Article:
And the Fourteen says: “No state shall make or enforce any law which shall abridge the privileges or immunities of citizens of the United States; nor shall any state deprive any person of life, liberty, or property, without due process of law; nor deny to any person within its jurisdiction the equal protection of the laws.”
These, to me, are the most beautiful words in the document save Amendment I. They enshrine and protect the rights of the individual against the state. They elevate due process of law and equal protection of the law to that same creedal, indeed sovereign, status.
No other citizenship on earth is so protected.
3) American literature.
The Declaration of Independence. The speeches of Lincoln. Mark Twain. Walt Whitman. Emily Dickinson. Emerson. Thoreau. Hawthorne. Faulkner. Hemingway. Langston Hughes. Rachel Carson. James Baldwin. John Cheever. Tom Wolfe. Joan Didion. Our literature is as unique, powerful, and ennobling as our system of government.
American literature reveals our nation’s soul, and also feeds that soul in times of aridity and political fratricide.
4) American music: The blues, gospel, jazz, folk, country, and rock.
This country created new forms of music, forms which, again, celebrated utterly independent thought and idiosyncratic expression — freedom in the best sense. I don’t think that any country in the span of history has created so much new music, or so much popular participation in music.
When I think of Louis Armstrong, and Duke Elllington, and Mary Lou Williams, and Ella, and Aretha, and Mahalia Jackson, and Oscar Peterson, and so many others, from Dylan, to Willie Nelson, to George Jones, to Dean Martin, I think our popular music is the essence of America.
5) Generosity of spirit.
This nation enacted the Marshall Plan, which rebuilt Europe after World War II. What nation has ever rebuilt the cities of the powers it vanquished in war? We did this for Japan, too. We helped our former enemy create an open and self-governing society. Amazing.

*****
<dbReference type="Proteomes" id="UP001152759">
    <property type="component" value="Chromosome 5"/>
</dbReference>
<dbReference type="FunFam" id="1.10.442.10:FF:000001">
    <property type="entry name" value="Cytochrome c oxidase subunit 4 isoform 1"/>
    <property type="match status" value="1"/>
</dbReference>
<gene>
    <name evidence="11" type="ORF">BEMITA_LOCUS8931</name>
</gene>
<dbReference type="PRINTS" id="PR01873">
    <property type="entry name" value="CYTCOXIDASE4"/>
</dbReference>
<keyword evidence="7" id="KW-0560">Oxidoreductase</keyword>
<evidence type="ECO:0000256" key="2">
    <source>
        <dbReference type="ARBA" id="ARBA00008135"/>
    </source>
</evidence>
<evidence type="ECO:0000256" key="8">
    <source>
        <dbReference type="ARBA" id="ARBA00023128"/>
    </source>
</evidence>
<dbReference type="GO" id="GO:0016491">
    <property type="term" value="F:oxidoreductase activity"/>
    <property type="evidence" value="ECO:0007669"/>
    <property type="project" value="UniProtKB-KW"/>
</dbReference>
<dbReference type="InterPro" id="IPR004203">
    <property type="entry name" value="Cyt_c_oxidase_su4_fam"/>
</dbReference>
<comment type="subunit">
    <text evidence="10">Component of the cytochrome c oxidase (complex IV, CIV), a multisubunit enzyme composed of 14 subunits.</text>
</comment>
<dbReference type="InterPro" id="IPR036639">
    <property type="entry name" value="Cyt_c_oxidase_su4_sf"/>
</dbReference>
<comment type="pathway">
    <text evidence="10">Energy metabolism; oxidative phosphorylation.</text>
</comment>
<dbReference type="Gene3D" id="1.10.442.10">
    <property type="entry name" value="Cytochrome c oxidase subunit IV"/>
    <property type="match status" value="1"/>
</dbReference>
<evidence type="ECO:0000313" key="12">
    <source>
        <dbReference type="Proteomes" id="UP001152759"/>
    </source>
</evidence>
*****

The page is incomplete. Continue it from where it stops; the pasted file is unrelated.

We also created the national park system to make the wonders of this land available to the great mass of people and to preserve some of those wonders.
Franklin Roosevelt created the Social Security system and two generations of American politicians expanded and refined the system.
When there is a natural disaster in the world the cry goes up for the Americans to help, and we always do, no matter who or where it is.
This generosity of spirit not only has manifested itself in our charity, our foreign policy, and our public policy but in the spirit of forbearance, neighborliness, and humor that has characterized so much of our cultural history.
Thus, Fred Rogers and Jack Benny are as important to us as James Madison, Thomas Jefferson, and John Adams.
America beckons — to every inventor, innovator, free thinker, and creator. It gave us Woody Guthrie and it gave us Walt Disney.
And that’s why America is that great, always was that great, and always will be.
Keith C. Burris is editor and vice president of The Blade, and editorial director for Block Newspapers. Contact him at: email@example.com or 419-724-6266.